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Creator tools are changing the power dynamic of audiences and platforms

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Photo: Jenny Ueberberg

Photo of Hanna Kahlert
by Hanna Kahlert

As ever, the maturation of markets begs the question: “what next?” – and we have now hit this point with streaming, as the ‘big bang’ moment of D2C video streaming platforms coincides with the slowing growth of Spotify and the pandemic-driven struggle of independent artists to make revenue on their creative output. Even social media is ripe for innovation, with the likes of Twitter and Facebook struggling to phase new features in and out in an attempt to capture audiences’ increasingly scarce attention amidst such a glut of competition.

The new competitors have a common theme which will define the next stage of innovation. TikTok has brought simplistic editing tools for users to make music and videos of their own. Roblox has proffered in-game music mixing. Clubhouse is based entirely on users speaking to one another, with the introduction of tipping functionality resembling the premium subscriptions and badges which are purchasable on the likes of Twitch and YouTube. They all represent a dynamic shift, from a duality of either basic communication or served content to a free-for-all of creation, community, and fandom – thus allowing anyone to become a creator, and any creator to find small means of monetising their work directly from fans.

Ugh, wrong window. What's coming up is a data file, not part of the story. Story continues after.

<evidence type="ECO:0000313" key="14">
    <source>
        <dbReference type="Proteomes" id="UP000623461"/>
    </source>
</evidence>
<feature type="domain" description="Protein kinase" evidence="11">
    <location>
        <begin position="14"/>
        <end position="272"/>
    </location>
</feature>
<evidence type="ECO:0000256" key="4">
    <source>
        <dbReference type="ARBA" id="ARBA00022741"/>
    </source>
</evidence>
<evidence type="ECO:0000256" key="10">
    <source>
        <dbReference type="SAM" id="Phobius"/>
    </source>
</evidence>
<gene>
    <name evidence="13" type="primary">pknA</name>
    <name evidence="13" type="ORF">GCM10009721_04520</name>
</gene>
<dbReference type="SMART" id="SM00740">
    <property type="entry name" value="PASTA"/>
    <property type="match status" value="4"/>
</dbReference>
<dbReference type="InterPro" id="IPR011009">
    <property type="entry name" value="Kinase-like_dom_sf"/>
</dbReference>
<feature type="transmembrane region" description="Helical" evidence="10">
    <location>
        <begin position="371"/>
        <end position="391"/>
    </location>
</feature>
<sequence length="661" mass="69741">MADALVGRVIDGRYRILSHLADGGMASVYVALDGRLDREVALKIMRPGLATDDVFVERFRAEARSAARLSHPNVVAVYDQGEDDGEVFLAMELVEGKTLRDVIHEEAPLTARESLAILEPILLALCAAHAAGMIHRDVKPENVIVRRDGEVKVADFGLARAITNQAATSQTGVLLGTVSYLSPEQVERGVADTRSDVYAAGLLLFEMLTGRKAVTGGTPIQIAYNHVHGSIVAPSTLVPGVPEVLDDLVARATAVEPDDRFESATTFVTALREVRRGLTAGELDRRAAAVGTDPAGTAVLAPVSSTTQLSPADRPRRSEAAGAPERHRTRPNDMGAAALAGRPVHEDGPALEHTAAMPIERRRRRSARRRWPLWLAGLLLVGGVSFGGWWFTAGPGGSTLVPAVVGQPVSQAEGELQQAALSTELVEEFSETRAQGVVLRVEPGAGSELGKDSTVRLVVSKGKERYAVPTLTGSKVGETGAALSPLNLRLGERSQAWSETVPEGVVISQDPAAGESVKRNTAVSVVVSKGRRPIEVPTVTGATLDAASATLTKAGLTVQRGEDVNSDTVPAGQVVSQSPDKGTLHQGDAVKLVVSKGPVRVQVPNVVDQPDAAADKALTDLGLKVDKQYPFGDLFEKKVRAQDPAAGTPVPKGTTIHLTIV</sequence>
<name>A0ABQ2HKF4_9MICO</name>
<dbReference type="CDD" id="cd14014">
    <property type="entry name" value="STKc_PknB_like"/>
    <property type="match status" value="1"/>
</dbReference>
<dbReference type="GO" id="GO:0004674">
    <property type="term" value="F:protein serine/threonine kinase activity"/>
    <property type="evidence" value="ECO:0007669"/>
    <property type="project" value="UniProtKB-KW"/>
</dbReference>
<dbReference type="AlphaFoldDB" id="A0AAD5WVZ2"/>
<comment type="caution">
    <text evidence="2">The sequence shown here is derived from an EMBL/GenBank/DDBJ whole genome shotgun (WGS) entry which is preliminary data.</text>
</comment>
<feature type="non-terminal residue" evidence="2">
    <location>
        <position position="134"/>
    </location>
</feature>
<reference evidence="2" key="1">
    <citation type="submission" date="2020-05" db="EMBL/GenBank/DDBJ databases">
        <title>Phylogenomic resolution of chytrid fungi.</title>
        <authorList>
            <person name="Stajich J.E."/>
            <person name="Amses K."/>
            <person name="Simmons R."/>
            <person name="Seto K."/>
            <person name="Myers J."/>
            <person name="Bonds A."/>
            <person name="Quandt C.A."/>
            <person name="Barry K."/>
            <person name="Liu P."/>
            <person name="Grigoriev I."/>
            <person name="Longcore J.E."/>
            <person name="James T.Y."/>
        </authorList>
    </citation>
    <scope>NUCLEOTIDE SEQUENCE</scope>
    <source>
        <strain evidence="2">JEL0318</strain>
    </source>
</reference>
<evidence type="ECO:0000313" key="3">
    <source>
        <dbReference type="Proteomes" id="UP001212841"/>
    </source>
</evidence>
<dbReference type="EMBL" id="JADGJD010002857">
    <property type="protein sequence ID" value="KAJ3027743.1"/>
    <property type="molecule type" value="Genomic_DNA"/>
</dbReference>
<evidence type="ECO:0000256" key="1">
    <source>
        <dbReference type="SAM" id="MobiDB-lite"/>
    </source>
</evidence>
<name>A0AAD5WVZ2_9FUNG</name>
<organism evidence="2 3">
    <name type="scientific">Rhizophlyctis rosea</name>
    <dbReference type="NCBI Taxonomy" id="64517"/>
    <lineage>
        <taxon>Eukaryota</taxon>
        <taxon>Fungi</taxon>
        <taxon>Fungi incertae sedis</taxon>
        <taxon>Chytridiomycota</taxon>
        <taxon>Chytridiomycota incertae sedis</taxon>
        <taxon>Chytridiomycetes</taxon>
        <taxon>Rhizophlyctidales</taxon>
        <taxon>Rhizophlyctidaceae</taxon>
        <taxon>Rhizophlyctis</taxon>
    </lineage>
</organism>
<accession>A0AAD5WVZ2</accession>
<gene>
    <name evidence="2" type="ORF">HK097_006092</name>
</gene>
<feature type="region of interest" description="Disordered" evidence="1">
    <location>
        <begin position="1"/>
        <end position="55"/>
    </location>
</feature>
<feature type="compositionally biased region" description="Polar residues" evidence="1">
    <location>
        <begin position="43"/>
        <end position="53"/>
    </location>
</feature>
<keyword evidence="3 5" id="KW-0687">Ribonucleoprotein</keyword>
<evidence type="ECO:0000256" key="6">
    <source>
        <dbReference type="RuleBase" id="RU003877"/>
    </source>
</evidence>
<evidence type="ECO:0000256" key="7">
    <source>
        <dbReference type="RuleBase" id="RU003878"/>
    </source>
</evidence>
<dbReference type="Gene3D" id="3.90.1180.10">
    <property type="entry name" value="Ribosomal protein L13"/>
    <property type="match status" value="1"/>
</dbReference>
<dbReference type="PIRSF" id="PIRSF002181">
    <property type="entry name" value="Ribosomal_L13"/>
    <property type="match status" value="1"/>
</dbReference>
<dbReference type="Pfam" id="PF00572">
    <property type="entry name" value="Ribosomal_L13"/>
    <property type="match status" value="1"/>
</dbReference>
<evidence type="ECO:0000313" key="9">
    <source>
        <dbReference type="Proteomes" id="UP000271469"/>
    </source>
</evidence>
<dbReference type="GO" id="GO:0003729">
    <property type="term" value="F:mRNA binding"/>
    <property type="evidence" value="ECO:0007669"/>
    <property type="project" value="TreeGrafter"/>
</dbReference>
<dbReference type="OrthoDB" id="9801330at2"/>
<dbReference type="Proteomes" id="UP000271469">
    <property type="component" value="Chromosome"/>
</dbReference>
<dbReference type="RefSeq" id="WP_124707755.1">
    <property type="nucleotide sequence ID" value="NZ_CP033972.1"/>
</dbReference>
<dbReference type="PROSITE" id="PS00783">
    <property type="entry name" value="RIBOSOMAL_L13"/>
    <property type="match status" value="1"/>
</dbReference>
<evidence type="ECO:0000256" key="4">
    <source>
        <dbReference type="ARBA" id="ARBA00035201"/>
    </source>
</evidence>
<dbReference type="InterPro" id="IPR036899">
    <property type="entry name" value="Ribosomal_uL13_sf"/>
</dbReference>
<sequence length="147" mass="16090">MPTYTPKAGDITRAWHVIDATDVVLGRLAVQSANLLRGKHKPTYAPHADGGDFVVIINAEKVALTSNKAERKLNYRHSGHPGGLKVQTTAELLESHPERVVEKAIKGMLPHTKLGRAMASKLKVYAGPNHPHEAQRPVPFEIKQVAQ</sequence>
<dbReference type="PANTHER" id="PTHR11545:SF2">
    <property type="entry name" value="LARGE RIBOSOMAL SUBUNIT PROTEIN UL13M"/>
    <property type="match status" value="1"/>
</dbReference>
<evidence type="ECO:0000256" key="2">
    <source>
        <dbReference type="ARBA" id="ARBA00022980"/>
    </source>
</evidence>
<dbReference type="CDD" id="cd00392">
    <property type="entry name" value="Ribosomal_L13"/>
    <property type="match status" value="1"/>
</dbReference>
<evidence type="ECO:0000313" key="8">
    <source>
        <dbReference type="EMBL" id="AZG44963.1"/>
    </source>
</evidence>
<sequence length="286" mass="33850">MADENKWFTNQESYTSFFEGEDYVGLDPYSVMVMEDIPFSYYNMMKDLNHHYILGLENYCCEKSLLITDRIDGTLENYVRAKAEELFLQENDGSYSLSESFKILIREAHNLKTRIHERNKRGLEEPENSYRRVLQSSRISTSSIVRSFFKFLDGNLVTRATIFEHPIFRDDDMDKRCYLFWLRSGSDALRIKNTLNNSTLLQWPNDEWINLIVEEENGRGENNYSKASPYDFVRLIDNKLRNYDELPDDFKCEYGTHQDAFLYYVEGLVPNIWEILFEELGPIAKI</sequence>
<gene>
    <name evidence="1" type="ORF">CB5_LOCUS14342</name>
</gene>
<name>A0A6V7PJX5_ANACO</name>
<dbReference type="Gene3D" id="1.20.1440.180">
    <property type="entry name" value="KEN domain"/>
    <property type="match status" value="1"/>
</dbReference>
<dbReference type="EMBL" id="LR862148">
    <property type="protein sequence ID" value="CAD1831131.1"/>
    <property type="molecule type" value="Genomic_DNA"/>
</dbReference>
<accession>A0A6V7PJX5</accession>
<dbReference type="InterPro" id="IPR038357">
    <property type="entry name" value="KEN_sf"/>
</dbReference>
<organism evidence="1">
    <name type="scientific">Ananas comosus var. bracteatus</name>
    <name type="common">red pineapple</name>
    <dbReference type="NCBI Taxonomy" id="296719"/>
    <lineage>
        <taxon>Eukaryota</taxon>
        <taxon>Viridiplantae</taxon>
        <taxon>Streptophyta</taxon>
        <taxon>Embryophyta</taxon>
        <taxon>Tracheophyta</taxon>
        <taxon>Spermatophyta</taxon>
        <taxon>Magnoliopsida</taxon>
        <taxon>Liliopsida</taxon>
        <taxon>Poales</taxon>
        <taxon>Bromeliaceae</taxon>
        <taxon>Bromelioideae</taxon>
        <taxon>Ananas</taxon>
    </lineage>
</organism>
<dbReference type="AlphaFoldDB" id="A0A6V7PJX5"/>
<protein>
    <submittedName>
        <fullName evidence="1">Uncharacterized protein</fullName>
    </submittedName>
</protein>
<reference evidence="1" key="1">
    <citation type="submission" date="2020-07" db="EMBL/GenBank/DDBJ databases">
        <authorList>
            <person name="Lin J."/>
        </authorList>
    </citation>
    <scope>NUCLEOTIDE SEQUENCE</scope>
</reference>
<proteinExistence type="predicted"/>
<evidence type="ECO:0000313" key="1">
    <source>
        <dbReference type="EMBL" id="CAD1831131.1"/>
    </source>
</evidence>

This is why MIDiA has previously highlighted the growing importance of creator tools, and it is a trend that we will see only increasing as audiences turn to lean-in engagement and creativity as a means of expression*. The barriers are lowering between audiences and creators, and the mechanisms of bringing content from one side to the other are beginning to resemble less labels and massive studios, and, more simply, platforms and basic tools which enable them to do it all themselves.

Yet, this makes the question that Facebook, in particular, has been facing for years all the more pressing: what is the role of a platform in moderation? And what is the value of a platform itself, if its audiences are only there for the content which they themselves are producing? It is difficult to ring fence value when rights are a matter of the micro rather than the macro, and it is even more difficult to maintain audience engagement when the rules begin to change, be it because of a new rights policy, an executive faux pas, or simply an unpopular update to the service.

As the creator economy grows and matures, platforms which enable users to create and creators to be remunerated properly are going to become increasingly more important – but the relationship between the creators, who are originating on these platforms, and the platforms themselves is not guaranteed to be a sustainable one. Propositions which rely too heavily on users for content, and therefore represent the core of the value that they offer, cannot take back the wheel and change the identity of the platform without repercussions. While the power that audiences have over platforms may be mostly the purview of certain subsets of early-stage creator tool propositions, as more platforms become tailored to creators – and more creators and audiences grow increasingly accustomed to their independence in the entertainment world, as they have in music – the role of the platform itself is going to fade increasingly into the background.

Being a creator tools platform ultimately is what it says on the tin: a platform that only holds value to creators and audiences in so far that they can do what they want with it. The opportunity for growth in this space is upon us, but the traditional models of loyalty to platforms and sustainable creator relationships are diminishing in the wake of new models of creative independence. It is now more important than ever to understand audiences, and what truly draws and keeps them engaged.

*This is the theme of MIDiA’s upcoming report, ‘The four key cultural trends transforming digital entertainment in 2021 and beyond’.

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